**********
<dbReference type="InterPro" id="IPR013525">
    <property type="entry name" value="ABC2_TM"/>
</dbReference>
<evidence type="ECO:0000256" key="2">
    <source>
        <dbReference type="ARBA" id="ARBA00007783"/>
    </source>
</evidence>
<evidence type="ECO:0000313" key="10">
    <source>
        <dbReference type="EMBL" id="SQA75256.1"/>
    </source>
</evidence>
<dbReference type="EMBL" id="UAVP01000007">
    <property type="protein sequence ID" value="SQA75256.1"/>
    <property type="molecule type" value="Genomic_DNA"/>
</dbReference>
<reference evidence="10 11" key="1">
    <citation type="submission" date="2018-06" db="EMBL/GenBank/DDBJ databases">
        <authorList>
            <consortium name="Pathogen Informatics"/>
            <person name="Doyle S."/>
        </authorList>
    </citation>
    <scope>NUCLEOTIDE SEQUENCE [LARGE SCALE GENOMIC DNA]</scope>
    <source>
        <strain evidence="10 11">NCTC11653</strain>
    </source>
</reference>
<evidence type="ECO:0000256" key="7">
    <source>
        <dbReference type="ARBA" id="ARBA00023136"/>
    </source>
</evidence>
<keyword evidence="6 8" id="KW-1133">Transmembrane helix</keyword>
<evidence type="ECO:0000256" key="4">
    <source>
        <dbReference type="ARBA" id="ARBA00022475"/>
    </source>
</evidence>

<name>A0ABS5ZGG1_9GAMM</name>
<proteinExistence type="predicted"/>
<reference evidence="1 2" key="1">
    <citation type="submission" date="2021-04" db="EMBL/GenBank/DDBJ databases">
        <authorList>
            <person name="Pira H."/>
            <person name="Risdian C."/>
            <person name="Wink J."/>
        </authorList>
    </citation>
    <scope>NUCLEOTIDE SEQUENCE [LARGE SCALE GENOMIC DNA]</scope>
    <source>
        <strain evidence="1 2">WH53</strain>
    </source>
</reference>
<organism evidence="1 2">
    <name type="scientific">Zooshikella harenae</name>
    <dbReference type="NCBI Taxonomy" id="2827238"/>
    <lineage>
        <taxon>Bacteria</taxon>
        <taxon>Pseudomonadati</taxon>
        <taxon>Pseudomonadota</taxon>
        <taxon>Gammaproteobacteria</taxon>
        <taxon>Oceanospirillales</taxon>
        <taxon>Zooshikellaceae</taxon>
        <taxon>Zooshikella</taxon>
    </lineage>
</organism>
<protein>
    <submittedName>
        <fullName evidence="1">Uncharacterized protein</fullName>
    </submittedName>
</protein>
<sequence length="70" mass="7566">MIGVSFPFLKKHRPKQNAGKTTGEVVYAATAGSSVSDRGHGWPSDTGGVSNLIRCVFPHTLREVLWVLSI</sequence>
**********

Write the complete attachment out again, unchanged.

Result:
<dbReference type="InterPro" id="IPR013525">
    <property type="entry name" value="ABC2_TM"/>
</dbReference>
<evidence type="ECO:0000256" key="2">
    <source>
        <dbReference type="ARBA" id="ARBA00007783"/>
    </source>
</evidence>
<evidence type="ECO:0000313" key="10">
    <source>
        <dbReference type="EMBL" id="SQA75256.1"/>
    </source>
</evidence>
<dbReference type="EMBL" id="UAVP01000007">
    <property type="protein sequence ID" value="SQA75256.1"/>
    <property type="molecule type" value="Genomic_DNA"/>
</dbReference>
<reference evidence="10 11" key="1">
    <citation type="submission" date="2018-06" db="EMBL/GenBank/DDBJ databases">
        <authorList>
            <consortium name="Pathogen Informatics"/>
            <person name="Doyle S."/>
        </authorList>
    </citation>
    <scope>NUCLEOTIDE SEQUENCE [LARGE SCALE GENOMIC DNA]</scope>
    <source>
        <strain evidence="10 11">NCTC11653</strain>
    </source>
</reference>
<evidence type="ECO:0000256" key="7">
    <source>
        <dbReference type="ARBA" id="ARBA00023136"/>
    </source>
</evidence>
<keyword evidence="6 8" id="KW-1133">Transmembrane helix</keyword>
<evidence type="ECO:0000256" key="4">
    <source>
        <dbReference type="ARBA" id="ARBA00022475"/>
    </source>
</evidence>

<name>A0ABS5ZGG1_9GAMM</name>
<proteinExistence type="predicted"/>
<reference evidence="1 2" key="1">
    <citation type="submission" date="2021-04" db="EMBL/GenBank/DDBJ databases">
        <authorList>
            <person name="Pira H."/>
            <person name="Risdian C."/>
            <person name="Wink J."/>
        </authorList>
    </citation>
    <scope>NUCLEOTIDE SEQUENCE [LARGE SCALE GENOMIC DNA]</scope>
    <source>
        <strain evidence="1 2">WH53</strain>
    </source>
</reference>
<organism evidence="1 2">
    <name type="scientific">Zooshikella harenae</name>
    <dbReference type="NCBI Taxonomy" id="2827238"/>
    <lineage>
        <taxon>Bacteria</taxon>
        <taxon>Pseudomonadati</taxon>
        <taxon>Pseudomonadota</taxon>
        <taxon>Gammaproteobacteria</taxon>
        <taxon>Oceanospirillales</taxon>
        <taxon>Zooshikellaceae</taxon>
        <taxon>Zooshikella</taxon>
    </lineage>
</organism>
<protein>
    <submittedName>
        <fullName evidence="1">Uncharacterized protein</fullName>
    </submittedName>
</protein>
<sequence length="70" mass="7566">MIGVSFPFLKKHRPKQNAGKTTGEVVYAATAGSSVSDRGHGWPSDTGGVSNLIRCVFPHTLREVLWVLSI</sequence>